CA: Interpreters’ fees are recoverable in fixed-cost PI cases


Translation: Court distinguishes case from Cham ruling

Interpreters’ fees are recoverable as a disbursement in personal injury fixed costs cases, without which solicitors may not take on cases for clients who cannot speak English, the Court of Appeal has ruled.

Saying that a claimant needing an interpreter to take part in a trial met the test of vulnerability now in the CPR, Lord Justice Stuart-Smith said many cases had been stayed pending the ruling.

The road traffic claim brought by a Brazilian with “a poor grasp of English” settled for £20,000 but Deputy District Judge Sneddon said she was constrained by the Court of Appeal’s 2019 ruling in Cham (A Child) v Aldred so that she could not allow recovery of the interpreter’s fee of £924.

The judge gave permission to appeal and His Honour Judge Hellman transferred the appeal to the Court of Appeal.

In Cham, which concerned whether a child claimant could recover the cost of counsel’s quantum advice, Lord Justice Coulson held that he could not and that it was included with the fixed costs.

He said that “a claimant is a child, or someone who cannot speak English, or who requires an intermediary, is nothing whatever to do with the dispute itself” – they were characteristics of the claimant.

Since then, Stuart-Smith LJ observed, the new vulnerability rules had been added to the overriding objective.

He went on: “Even before its amendment, rule 1.1(2)(a) and (d) established the objective of ensuring that the parties are on an equal footing and that the case is dealt with fairly.

“Now there is the added express obligation on the court to deal with a case, so far as practicable, so as to ensure that ‘the parties can participate fully in proceedings, and that parties and witnesses can give their best evidence’.

“It follows that the court is obliged to seek to give effect to that objective when interpreting sub-paragraph (h)… it seems to me to be clear beyond argument to the contrary that an interpreter is essential if a person or witness who does not speak adequate English is to participate fully in proceedings or give their best evidence.”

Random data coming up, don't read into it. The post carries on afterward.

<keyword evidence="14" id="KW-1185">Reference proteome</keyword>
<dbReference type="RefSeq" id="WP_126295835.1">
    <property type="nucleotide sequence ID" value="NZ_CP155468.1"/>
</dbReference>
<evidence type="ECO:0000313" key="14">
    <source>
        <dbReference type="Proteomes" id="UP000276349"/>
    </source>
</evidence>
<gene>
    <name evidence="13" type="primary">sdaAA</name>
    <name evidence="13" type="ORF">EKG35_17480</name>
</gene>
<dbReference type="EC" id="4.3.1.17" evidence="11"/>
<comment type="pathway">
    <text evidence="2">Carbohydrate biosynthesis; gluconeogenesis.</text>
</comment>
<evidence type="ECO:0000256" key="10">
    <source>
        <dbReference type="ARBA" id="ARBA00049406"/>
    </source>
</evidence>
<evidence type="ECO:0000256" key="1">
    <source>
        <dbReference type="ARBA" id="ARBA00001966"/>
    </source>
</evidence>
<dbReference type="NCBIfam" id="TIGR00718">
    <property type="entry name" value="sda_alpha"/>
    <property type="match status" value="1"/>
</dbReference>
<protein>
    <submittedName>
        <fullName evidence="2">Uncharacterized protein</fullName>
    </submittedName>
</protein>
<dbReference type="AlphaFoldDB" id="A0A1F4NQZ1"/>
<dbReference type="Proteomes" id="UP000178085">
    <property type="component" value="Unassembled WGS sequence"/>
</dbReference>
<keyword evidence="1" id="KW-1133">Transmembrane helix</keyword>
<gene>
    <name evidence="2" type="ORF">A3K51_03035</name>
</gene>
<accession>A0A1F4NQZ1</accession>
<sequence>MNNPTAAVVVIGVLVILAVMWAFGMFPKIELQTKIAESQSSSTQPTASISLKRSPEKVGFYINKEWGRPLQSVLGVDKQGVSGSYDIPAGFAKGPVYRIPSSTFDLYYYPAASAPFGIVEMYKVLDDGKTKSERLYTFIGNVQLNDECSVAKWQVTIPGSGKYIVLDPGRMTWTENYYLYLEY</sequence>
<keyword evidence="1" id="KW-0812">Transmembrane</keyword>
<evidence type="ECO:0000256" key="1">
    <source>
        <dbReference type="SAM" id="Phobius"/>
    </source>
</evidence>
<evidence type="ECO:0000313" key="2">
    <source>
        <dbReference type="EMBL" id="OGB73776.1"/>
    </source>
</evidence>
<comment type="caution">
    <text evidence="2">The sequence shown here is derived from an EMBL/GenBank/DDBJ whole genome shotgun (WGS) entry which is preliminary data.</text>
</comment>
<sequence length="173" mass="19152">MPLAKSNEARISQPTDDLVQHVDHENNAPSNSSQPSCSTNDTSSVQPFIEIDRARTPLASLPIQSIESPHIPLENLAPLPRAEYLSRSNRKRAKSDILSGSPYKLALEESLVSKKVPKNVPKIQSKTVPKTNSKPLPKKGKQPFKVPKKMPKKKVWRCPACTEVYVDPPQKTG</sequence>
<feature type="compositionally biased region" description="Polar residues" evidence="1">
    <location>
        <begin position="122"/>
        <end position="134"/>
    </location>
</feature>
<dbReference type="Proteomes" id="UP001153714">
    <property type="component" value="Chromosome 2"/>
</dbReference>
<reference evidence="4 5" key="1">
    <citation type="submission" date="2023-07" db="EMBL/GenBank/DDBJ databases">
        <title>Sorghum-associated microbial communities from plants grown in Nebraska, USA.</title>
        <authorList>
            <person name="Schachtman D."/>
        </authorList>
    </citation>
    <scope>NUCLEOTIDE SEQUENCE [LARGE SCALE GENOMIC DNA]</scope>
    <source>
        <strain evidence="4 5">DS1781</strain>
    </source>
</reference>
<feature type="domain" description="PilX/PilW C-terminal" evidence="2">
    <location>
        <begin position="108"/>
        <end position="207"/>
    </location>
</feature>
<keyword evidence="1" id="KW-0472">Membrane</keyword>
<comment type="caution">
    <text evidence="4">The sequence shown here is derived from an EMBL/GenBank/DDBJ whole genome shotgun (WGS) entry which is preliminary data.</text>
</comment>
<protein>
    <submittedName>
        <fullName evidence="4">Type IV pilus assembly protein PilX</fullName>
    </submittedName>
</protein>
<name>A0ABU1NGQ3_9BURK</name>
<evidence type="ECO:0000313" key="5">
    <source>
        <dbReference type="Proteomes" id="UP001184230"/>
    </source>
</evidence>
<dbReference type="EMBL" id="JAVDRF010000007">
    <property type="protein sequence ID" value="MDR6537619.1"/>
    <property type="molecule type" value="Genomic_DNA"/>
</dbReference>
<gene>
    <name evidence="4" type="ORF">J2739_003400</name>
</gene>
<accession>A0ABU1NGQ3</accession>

The judge – giving the unanimous ruling of the appeal court – found “no basis for a submission that the costs of an interpreter are included” in the fixed costs for lawyers set out in table 6B of CPR 45.29.

Rather, they were a “disbursement reasonably incurred due to a particular feature of the dispute”, as per CPR 45.29(I)(2)(h).

“I reject the MIB’s submission that the question of interpreter’s fees does not involve a question of access to justice. Since the fees of an independent interpreter are not remunerated as part of the fixed fees for the provision of legal services, they are an additional expense that will fall upon the vulnerable party or their solicitor.

“The MIB is correct to say that we have no evidence of how the question is dealt with in retainers; but it is possible to consider the question in the abstract. If the fees of an independent interpreter fall upon the solicitor, they will act as a financial disincentive to a solicitor who is contemplating whether or not to take on the case of someone who cannot speak adequate English.

“If they fall upon the vulnerable prospective party, they may have the same disadvantageous effect on her or him, whether they are to be paid up front or from any damages that may be recovered.”

Stuart-Smith J distinguished Cham, saying first that the absence of counsel’s opinion would not affect a child’s access to justice, and second that the cost of the opinion was deemed to be remunerated because it was included in table 6B.

“By contrast, if the interpreter’s fee is not recoverable as a disbursement, it is not remunerated at all, either actually or notionally.”

If that were the case, he went on, “it would tend to hinder access to justice by preventing a vulnerable party or witness from participating fully in proceedings and giving their best evidence.

“I would go further and say that it would not be in accordance with the objective of ensuring that the parties are on an equal footing, for essentially the same reasons.”

Stuart-Smith added that the court in Cham did not consider the implications of disallowing the interpreter’s fee when viewed through the prism of the overriding objective.

Interpreters’ fees are expressly included as disbursements in the new fixed costs rules coming into force on 1 October.




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